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On The Sky And Other Earthly Instances
Guy Amado

Art Critics

Representations of nature and nature itself have been in the crux of the relationship between men and their surroundings for as far as we can remember. It is an ancient attempt to capture the world, the longing of men to understand their own existence. It is through the visual interpretation that men are able to aspire transcendence. Such impressions have been registered throughout the history and its vicissitudes of human visuality-being here understood by the term “Art”. These registers may present themselves in idealized, solemn and reverent formalizations and they can also be associated with a mimetic tradition of world representation. They may also be presented more freely and subjectively, distorted or stylized, evoking metaphorical reading or rather, emptying any other interpretation which is not being shown.

Themes involving nature, or especially the natural landscapes are constantly and recurrently present in the works or Marcelo Moscheta and it is common for us to come across clouds, rocks and cold formations on his production. However, there seems to be an interest, which is not so centered in the idea of representing nature itself. Rather, there seems to be a greater interest in the reflection of possibilities that these manifestations bring out. The faculty of perception, its possibilities and its limitations is an important aspect in Moscheta´s poetry. It is impossible to ignore the displacement of meaning in the action of capturing the elements and fixing them in the typical preciousistic and “demoted” characteristics of the artist in order to concentrate on his most well known productions. What could have been a banal operation described like this shows itself to be another of his instigating and elusive works once one can observe that the process is done by means of a delicate and minute process of applying graphite layers over rigid plaques causing potentially furtive results. The enchantment before the virtuosity of the feature as well as the esthetical appeal of these drawings is enriched by the realization evidenced by this relationship (theme-subject/procedure-technique), which are costly to the artist, as are also the interest for temporality, for the transitory and for the ephemeral, which bring out questions about the displacement and the place of things.

Such proceedings and questions are now conjugated more boldly and incisively in the artist’s work “Contra.Céu” (Against the Sky) at the Morumbi Chapel. From the physical and symbolic idiosyncrasies of the place as well as from the attempt to respond to these characteristics, Moscheta decided to challenge himself to bring the sky- or at least a considerable fragment of the sky- inside the Chapel. If it is not possible to bring the Heaven promised on the Scriptures, the artist tries to depict our mundane sky at least, the one which colors the ocean, feeds dreams, conforms to our most archetypical idea of landscape and reaffirms our inescapable earthly condition.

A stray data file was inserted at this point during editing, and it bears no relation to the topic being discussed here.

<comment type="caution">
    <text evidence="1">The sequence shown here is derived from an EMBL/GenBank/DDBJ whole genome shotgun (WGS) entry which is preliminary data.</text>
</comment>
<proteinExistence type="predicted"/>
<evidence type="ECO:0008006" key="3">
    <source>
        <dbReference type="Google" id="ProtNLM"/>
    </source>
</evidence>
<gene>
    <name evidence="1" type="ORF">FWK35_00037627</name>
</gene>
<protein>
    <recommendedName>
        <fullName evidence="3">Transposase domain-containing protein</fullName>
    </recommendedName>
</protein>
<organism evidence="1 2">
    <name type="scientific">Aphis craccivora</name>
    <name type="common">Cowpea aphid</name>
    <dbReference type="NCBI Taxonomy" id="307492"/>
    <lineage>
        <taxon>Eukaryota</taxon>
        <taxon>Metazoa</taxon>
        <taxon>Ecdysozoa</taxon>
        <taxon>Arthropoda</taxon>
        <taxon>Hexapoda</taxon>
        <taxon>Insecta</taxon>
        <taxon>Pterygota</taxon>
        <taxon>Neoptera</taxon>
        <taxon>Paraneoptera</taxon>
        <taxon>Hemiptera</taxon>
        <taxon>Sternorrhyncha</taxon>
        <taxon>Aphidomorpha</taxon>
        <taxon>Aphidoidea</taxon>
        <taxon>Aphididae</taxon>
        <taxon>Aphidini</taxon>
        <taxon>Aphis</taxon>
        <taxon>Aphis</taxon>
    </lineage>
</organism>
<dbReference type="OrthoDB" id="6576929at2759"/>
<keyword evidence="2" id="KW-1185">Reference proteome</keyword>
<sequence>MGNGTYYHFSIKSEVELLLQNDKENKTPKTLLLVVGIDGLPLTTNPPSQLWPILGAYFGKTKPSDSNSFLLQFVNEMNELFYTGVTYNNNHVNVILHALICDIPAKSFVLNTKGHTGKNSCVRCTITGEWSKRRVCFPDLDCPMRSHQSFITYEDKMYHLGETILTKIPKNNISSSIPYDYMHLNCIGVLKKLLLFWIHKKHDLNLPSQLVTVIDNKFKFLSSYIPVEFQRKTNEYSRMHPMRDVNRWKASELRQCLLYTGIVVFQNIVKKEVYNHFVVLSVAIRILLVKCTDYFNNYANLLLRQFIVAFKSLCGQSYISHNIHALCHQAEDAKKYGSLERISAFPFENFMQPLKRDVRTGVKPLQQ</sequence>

The grayish panel positioned in the back of the Chapel, as if it were an altar, occupies barely the whole width of the room confronting the public frontally. It is worth remembering that this altar is the place where rehearsed rites potentialize epiphanies, which find a direct reverberation on Contra.Céu. We can see in the panel glimpses of stains whose hues and definitions oscillate within the luminosity and the distance of the panel, which is a typical effect of the graphite when applied in great amounts. The stains gain shape of clouds, with nuances that slowly delineate a fragment of the sky- what could have been imagined, but not concluded, before. A sky which was constructed in an illusionist game and which unveils itself before the eyes of those who approach or move away from the structure, a sky-drawing mirrored in the perfect symmetry of the polished steel which returns and sets back to the drawing, as an instantaneous edge for those who see it. The upper level meets the lower level and within this convergence of skies, it is impossible to discern which is the matrix and which is the reflection. The closer the viewer observes, the less certain he is and the more abstract it gets, although the viewer may gain a relative comfort to verify the procedure which generated such effect. By “bringing the sky to the floor”, the artist not only inverts the symbolic plan but he also incites a reflection about our certainties and perception of things more widely.

If for Marcelo “the landscape is like a counterpoint to measure itself”, “a place where you can measure the world”, this maxim gains in this work and in this place a power of synthesis which perhaps he hadn’t achieved before with so much clarity. Alexander Cozens, landscape artist and British theorist of the 18th century once postulated that “we do not look for the universalism of beauty anymore, but the particular of the characteristic; the characteristic cannot be captured by contemplation, but by craftiness and tenacity of the mind, which allows the association or combination of image-ideas, even if they are extremely diverse and distance from one another”.1 This seems to be exactly what the artist does here. In his infinite complementarities, the image-ideas that he executed by trompe-l’oeil suggest an improbable Rorschach inkblot of the sublime; a strong exercise of manufactured epiphany, conceived by technique and sensitivity, playing with the emotion of the viewer with a cold, abstract and precise appraisal. Moscheta brings the celestial to the earthly and then he removes us from this ground.

1 According to Giulio C. Argan, in Modern Art page 18